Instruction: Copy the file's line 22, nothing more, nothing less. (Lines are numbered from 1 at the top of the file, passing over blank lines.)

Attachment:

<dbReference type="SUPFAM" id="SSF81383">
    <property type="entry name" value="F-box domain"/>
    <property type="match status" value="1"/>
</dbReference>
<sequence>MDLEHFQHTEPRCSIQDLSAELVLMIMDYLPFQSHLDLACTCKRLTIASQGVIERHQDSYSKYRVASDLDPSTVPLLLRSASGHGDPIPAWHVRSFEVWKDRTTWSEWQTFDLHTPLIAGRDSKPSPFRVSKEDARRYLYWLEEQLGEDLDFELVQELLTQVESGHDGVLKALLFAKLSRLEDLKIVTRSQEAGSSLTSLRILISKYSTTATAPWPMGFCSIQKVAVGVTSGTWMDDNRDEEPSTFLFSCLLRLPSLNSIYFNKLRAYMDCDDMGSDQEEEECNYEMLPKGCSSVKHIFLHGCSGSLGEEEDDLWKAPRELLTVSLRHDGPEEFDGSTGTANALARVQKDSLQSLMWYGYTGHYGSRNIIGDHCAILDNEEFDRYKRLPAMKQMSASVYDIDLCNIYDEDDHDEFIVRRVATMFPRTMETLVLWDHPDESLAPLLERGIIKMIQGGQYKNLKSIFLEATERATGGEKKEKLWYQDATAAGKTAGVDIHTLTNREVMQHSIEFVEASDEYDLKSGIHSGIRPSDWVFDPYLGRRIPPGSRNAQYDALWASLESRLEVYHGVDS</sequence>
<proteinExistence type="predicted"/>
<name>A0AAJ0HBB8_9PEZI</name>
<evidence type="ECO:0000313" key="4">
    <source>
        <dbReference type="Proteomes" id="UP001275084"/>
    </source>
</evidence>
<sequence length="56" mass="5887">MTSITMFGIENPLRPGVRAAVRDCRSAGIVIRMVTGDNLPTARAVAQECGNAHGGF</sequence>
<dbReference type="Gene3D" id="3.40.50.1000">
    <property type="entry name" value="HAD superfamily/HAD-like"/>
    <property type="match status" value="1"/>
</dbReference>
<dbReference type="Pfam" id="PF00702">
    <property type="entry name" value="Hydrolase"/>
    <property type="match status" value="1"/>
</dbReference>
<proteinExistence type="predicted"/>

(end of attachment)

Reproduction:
<proteinExistence type="predicted"/>